Corbin, in describing Hohfeldian terms, invoked "a giant" as a metaphor for "the state." It's easy to see that if a wise giant lived on the island it would be profitable for Crusoe and Dalrymple to agree to use that giant to hear their cases and enforce the remedy they had agreed upon. This corresponds to the "choice of forum" clause found in many modern contracts. But let's say there were two wise giants on the island, Giganticus and Gargantua. This multiplicity of giants would certainly confuse Corbin's (and Singer's) explanations of Hohfeld, but is in fact readily explicable in Hohfeldian and choice-of-forum terms. There are often great advantages to division of labor. Crusoe and Dalrymple could thus agree to divide up the subject matters of their agreement. They might, for example, choose Giganticus to adjudicate and enforce tort and property law, and Gargantua to adjudicate and enforce contract law (include this meta-contract).
Alternatively, if Giganticus is strong and Gargantua is wise, they might agree that Gargantua should decide the cases regarding any subject matter (i.e. act as a judiciary) and Giganticus should enforce them (i.e. act as an executive). As another alternative , the giants could agree on the division of subject matter jurisdiction betweem them, or divide between them adjudication and enforcement, and force their agreement on Crusoe and Dalrymple.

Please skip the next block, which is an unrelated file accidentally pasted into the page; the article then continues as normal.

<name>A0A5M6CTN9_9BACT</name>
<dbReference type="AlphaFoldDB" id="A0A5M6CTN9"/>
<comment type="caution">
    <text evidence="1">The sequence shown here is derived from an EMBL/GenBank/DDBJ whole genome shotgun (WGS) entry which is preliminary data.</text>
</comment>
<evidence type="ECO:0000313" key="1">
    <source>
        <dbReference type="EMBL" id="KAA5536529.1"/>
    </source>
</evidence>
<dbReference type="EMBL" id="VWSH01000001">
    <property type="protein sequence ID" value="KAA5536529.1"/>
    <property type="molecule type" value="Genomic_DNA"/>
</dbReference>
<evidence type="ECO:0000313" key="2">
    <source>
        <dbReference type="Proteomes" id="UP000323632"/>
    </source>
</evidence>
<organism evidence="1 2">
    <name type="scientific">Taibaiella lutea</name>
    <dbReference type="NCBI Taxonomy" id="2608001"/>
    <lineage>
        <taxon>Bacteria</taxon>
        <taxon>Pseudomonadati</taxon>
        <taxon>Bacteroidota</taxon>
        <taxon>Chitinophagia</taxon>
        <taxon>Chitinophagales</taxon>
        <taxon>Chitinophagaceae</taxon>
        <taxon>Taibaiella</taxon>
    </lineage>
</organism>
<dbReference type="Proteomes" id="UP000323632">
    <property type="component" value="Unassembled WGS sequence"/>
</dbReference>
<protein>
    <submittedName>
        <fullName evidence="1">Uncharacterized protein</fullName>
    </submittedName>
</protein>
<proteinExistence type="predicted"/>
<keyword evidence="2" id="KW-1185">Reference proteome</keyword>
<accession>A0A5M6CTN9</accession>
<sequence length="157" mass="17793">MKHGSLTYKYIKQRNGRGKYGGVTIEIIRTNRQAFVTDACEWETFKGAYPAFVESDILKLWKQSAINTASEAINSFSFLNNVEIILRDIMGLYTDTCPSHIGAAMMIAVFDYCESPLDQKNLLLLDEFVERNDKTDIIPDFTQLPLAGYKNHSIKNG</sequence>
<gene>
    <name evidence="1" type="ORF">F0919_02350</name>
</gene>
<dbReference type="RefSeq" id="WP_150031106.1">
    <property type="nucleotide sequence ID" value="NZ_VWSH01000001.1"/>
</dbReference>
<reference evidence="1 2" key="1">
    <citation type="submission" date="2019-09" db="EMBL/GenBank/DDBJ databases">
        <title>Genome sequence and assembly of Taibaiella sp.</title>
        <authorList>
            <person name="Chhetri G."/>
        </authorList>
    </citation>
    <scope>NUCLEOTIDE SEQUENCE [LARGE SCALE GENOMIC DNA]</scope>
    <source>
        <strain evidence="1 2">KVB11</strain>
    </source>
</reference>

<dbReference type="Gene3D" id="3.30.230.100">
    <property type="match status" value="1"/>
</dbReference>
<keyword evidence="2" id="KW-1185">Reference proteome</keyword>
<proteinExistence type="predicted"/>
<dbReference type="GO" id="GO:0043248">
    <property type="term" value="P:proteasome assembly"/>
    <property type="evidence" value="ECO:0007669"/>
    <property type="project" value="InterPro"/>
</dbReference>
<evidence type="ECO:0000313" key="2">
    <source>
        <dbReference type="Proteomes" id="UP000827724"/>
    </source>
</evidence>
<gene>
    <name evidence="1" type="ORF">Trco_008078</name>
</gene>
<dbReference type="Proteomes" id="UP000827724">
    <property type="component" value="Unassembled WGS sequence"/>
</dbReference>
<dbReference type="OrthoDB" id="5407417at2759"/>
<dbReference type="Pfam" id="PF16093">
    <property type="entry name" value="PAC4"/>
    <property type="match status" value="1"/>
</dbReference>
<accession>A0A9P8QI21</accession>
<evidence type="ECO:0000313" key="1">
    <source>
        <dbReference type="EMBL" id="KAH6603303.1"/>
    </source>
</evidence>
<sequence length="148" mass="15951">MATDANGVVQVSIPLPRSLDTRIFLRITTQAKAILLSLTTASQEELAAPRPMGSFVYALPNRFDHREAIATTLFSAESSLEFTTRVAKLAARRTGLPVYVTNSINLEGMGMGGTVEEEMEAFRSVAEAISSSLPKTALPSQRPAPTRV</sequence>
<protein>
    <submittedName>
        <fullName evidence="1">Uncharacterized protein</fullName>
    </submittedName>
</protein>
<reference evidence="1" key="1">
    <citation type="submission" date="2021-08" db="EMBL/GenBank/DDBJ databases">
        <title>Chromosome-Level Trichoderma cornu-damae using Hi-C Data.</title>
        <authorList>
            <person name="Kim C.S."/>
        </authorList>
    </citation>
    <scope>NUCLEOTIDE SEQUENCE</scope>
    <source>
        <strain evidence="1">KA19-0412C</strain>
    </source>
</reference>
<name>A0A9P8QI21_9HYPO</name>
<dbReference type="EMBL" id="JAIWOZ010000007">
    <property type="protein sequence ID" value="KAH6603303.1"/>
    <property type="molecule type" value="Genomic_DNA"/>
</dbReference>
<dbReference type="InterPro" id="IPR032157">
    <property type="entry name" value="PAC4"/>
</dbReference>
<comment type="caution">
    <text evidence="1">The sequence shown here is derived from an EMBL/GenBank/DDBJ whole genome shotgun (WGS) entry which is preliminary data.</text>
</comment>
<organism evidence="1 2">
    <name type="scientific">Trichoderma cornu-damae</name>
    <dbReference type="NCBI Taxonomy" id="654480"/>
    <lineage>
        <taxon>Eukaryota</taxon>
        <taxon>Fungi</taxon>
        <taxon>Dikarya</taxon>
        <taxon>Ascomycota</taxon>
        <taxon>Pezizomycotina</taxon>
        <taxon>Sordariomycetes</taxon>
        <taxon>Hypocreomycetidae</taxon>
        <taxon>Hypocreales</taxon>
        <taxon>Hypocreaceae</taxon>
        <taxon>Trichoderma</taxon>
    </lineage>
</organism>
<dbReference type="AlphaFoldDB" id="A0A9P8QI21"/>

Each of these scenarios is a plausible one. None involve "the state", but each involve rights and correlative duties as well as freedoms and correlative lack of rights. The probability that the giants would enforce their own brand of law, rather than just enforcing whatever Crusoe and Dalrymple agree to, casts some doubt on Locke and other "social contract" theorists as providing an actual history rather than an ideal of the formation of legal systems or states. More likely is the model of Mancur Olson, in which "stationary bandits" out-competed "roving bandits" in the coercively competitive business of collecting taxes and thereby formed states (and, I'd add, formed other kinds of political property rights as well). All fodder for future posts.
Ref: Hohfeld, W. N. Fundamental Legal Conceptions as Applied in Judicial Reasoning, ed. by W.W. Cook (1919); reprint, New Haven, CT: Yale University Press, (1964).
UPDATE: I have clarified my recasting of Locke's analysis and corrected a typo pointed out by a commentor.